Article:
common mistake to report an odds ratio (or adjusted odds ratio) under a cohort
design instead of the relative risk, but this mistake is relatively harmless as
the odds ratio approximates the relative risk when the sample is large or the
exposure is rare.

In conclusion, the first step in conducting any study is a thorough
review of the literature to determine what is already known.
Determining which study design should come next in the project sequence;
one can then design the appropriate
study to reflect the desired analysis for publication.
Consider using a checklist from STROBE (www.strobe-statement.org)
as a template to ensure that no details are overlooked in planning your
observational study. If you plan to
test a hypothesis, seek out a statistician to help power your study design
appropriately. Finally, an
experimental study should come after all observational study designs have been
conducted with definitive, positive results.
Experimental studies have their own sets of pitfalls, which will be
covered in a follow-up article.

References

1.
Greenberg RS, et al. Medical
Epidemiology. 4^{th} ed.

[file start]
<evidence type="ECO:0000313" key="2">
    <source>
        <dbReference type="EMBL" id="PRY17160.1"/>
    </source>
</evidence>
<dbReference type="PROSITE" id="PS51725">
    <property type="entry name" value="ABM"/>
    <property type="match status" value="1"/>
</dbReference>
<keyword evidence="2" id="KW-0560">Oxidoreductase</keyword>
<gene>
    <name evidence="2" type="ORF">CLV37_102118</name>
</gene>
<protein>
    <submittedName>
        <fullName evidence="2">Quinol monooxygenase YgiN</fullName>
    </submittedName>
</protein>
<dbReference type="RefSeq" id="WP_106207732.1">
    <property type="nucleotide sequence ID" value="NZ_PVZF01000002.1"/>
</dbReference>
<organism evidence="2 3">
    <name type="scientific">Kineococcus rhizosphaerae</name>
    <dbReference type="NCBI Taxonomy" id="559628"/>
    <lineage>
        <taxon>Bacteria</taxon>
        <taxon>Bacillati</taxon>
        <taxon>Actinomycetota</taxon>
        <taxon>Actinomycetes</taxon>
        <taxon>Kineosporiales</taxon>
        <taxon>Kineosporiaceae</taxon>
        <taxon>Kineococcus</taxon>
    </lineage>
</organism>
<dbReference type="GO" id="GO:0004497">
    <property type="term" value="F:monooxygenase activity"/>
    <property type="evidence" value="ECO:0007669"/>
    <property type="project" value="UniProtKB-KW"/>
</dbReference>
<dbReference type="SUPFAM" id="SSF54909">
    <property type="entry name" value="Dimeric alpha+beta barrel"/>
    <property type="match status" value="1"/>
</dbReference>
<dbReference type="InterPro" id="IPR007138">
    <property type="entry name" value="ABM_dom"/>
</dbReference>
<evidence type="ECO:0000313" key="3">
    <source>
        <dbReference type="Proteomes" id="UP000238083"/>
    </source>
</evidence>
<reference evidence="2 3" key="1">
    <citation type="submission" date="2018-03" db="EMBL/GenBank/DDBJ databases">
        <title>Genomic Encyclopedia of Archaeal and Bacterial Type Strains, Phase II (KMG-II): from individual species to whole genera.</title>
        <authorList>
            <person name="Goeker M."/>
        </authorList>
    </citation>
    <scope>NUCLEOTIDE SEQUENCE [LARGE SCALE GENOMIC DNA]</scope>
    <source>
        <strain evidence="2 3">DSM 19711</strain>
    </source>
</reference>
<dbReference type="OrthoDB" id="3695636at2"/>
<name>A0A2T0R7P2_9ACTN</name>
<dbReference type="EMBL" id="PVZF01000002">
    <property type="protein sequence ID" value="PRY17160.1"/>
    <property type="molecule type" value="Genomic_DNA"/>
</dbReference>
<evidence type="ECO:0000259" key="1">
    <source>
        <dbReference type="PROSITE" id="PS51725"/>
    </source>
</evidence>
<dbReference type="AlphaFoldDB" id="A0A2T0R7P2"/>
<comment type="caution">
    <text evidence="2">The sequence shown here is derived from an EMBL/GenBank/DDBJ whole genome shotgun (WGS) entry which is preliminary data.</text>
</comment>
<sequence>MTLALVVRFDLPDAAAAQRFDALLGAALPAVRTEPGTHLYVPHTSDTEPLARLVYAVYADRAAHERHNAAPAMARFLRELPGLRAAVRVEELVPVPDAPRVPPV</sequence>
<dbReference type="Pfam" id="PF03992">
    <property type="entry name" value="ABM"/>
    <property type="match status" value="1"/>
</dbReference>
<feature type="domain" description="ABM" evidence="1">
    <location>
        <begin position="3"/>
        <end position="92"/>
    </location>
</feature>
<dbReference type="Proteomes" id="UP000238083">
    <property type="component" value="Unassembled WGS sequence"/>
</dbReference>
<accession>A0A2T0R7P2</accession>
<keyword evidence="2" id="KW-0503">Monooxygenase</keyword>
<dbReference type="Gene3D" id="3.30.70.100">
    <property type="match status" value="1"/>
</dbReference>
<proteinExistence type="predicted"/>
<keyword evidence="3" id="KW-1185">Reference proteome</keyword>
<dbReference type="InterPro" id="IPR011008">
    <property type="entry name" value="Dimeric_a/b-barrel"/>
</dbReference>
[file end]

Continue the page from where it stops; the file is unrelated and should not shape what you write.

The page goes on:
New York, NY: Lange Medical
Books/McGraw-Hill; 2001.

2.
Grimes DA, Schulz KF. An Overview
of clinical research: the lay of
the land. The Lancet__ __2002;
359: 57-61. http://www.thelancet.com/pdfs/journals/lancet/PIIS0140-6736(02)07283-5.pdf.
Accessed July 1, 2016.

3.
Rohrig
B, et al. Study design in medical
research. Dtsch Arztebl Int. 2009
Mar; 106(11): 184-189.
http://dx.doi.org/10.3238%2Farztebl.2009.0184.
Accessed July 1, 2016.

4.
The STROBE initiative. Bern,
Switzerland.
http://www.strobe-statement.org/index.php?id=available-checklists.
Accessed July 1, 2016.

**
**
Received:
8/8/2016

Author affiliation- Phillip Watkins is a statistician who works in the Clinical Research Institute at Texas Tech University Health Sciences Center in Lubbock, TX.

Published electronically: 10/15/2016

Conflict of Interest Disclosures: none